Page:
Visions du Réel 2024 review: Apple Cider Vinegar (Sofie Benoot)

“This is not a movie about a woman and her kidney stone after all, but about our need to tell stories to tame the chaos that surrounds us.”

Imagine this: a woman gets a kidney stone removed, and out of curiosity she asks for a chemical analysis of this almost perfectly rounded sphere. To her surprise, traces of a mineral supposed to be present only in Antarctica are found, leaving her with new unanswered questions: how did it get inside her? For how long had it travelled? Now this retired wildlife documentary narrator who thought she had already told every story she had to tell, decides to travel the globe trying to solve her kidney stone mystery and learning more about rocks, minerals, and the earth itself through a series of encounters with different people and their personal narratives. This is Sofie Benoot’s unusual Apple Cider Vinegar.

Two encounters stayed with me. The first one, a woman with chronic pain who claims to feel the ground moving on her body; she’s obsessed with earthquakes and as she spends her days managing the pain and following tectonic plate movements, she also takes care of her husband. He suffers from short-term memory loss and keeps watching the same movies over and over. Not that different from our narrator (voiced by Siân Phillips), who despite not working on movies about nature anymore cannot help but spend her days watching camera feed from biological research institutes while reminiscing on her own past. Perhaps this is not a movie about a woman and her kidney stone after all, but about our need to tell stories to tame the chaos that surrounds us.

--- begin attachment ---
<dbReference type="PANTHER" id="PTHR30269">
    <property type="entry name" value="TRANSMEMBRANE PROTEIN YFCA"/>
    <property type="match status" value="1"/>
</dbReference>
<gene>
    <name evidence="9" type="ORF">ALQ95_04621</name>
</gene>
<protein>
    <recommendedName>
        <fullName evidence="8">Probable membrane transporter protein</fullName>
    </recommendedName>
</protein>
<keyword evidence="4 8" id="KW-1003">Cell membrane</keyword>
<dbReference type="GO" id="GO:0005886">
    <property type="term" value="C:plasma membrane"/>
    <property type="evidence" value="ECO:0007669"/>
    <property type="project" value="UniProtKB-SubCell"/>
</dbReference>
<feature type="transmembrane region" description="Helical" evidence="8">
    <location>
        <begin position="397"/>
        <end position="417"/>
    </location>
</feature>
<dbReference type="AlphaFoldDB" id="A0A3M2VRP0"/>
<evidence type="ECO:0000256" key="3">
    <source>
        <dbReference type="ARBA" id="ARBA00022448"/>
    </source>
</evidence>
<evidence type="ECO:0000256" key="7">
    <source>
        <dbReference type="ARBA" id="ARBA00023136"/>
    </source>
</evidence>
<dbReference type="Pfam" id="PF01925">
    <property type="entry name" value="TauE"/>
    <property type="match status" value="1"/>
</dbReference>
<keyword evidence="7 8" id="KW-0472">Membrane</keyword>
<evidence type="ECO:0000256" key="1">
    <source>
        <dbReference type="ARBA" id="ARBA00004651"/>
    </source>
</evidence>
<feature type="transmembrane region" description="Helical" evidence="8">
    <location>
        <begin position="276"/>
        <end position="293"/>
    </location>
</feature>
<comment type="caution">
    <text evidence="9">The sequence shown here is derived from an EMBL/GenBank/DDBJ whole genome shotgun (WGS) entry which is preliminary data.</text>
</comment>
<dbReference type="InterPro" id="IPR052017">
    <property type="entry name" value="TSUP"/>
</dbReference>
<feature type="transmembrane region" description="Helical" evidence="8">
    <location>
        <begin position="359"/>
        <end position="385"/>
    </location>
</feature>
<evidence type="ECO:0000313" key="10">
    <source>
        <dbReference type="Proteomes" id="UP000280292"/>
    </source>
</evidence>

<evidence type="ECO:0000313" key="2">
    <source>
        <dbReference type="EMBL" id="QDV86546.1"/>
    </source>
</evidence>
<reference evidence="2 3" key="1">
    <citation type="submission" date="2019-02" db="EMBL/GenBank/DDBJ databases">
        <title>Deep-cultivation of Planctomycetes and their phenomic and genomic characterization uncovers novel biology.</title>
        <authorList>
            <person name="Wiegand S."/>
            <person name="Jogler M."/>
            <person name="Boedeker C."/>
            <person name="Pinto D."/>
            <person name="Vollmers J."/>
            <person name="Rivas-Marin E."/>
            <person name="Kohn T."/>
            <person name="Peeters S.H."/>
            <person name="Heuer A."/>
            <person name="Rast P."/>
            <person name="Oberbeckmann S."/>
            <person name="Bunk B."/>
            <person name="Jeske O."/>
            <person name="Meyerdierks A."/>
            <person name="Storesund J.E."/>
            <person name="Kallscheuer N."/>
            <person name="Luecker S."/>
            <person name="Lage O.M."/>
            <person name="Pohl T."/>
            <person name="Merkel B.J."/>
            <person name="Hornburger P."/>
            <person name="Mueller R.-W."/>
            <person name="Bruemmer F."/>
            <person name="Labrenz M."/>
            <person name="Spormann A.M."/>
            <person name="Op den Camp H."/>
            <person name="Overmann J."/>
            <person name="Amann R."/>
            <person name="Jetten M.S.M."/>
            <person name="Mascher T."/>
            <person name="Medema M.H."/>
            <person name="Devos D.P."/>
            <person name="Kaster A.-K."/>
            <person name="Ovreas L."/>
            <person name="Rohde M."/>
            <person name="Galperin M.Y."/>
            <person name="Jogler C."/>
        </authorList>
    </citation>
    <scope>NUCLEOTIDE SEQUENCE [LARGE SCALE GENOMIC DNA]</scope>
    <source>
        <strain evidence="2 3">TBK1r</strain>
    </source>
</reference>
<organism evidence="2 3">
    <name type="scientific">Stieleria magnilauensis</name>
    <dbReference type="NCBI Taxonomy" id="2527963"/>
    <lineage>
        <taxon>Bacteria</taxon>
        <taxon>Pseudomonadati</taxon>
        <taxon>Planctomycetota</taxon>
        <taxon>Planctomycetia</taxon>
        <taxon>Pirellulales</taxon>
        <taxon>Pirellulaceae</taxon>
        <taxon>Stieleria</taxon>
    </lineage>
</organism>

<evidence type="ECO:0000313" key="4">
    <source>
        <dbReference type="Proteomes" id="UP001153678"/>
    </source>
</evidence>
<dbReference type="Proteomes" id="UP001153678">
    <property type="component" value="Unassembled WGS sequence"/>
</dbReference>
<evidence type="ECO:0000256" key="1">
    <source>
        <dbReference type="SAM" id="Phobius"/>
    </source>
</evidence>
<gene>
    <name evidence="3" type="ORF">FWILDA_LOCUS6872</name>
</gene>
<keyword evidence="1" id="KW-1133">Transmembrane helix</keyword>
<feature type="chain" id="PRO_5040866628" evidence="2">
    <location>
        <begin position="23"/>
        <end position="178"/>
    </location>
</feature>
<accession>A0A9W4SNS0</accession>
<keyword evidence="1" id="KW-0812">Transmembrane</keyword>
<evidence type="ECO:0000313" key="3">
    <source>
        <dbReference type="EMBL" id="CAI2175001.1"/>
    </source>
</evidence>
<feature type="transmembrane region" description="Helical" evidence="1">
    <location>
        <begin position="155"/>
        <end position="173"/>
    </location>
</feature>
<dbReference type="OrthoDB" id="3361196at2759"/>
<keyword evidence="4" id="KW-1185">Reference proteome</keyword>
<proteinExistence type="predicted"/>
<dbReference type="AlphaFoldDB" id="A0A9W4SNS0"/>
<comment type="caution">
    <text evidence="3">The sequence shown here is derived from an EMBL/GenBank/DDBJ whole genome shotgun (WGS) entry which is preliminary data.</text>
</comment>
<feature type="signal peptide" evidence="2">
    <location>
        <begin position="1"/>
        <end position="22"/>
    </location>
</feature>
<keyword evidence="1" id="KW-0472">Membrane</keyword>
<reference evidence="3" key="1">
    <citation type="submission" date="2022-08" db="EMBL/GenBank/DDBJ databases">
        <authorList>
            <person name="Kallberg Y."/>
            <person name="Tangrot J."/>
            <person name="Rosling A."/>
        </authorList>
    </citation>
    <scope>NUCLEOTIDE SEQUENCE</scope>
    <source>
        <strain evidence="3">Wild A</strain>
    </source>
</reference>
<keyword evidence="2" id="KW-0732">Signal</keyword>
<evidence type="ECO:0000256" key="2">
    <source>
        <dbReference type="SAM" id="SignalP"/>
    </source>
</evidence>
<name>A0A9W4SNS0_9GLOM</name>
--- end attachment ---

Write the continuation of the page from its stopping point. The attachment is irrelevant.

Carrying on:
The second encounter introduces us to a Palestinian quarry worker. He spent most of his life breaking rocks but now his hands are too damaged to continue the work. Here I think of Aeschylus and his The Oresteia, and a small passage that might shed some light on Apple Cider Vinegar‘s questions. As the ancient Greek tragedian wrote, “This was always going to happen. She’s been dead since the beginning.” So, why bother telling the story? Why does this man care about the history of his quarry and its stones? I don’t believe that there’s an answer to this question and certainly Benoot’s movie doesn’t offer one. However, since knowing the outcome does not relieve us from the weight of history, perhaps this is why the very act of documenting and filming is so central to a movie that began as a story about a woman and her kidney stone: as it took several minerals for it to take form, she is the result of every story she lived, of every documentary she worked on, of every place she lived in and of all the people she met.

In the end it’s impossible to find out how that rare mineral got inside of her, but it is possible to tell the story of how people are but the settlement of different narrative layers, not that different from a stone made of different minerals. Perhaps telling these stories lightens the burden of carrying them. To sum it all up, the story of the kidney stone might be the beginning of Benoot’s movie, but it is the end of the history of that rare mineral, for it is already transformed into that kidney stone; and yet, it is also a story that demands to be told.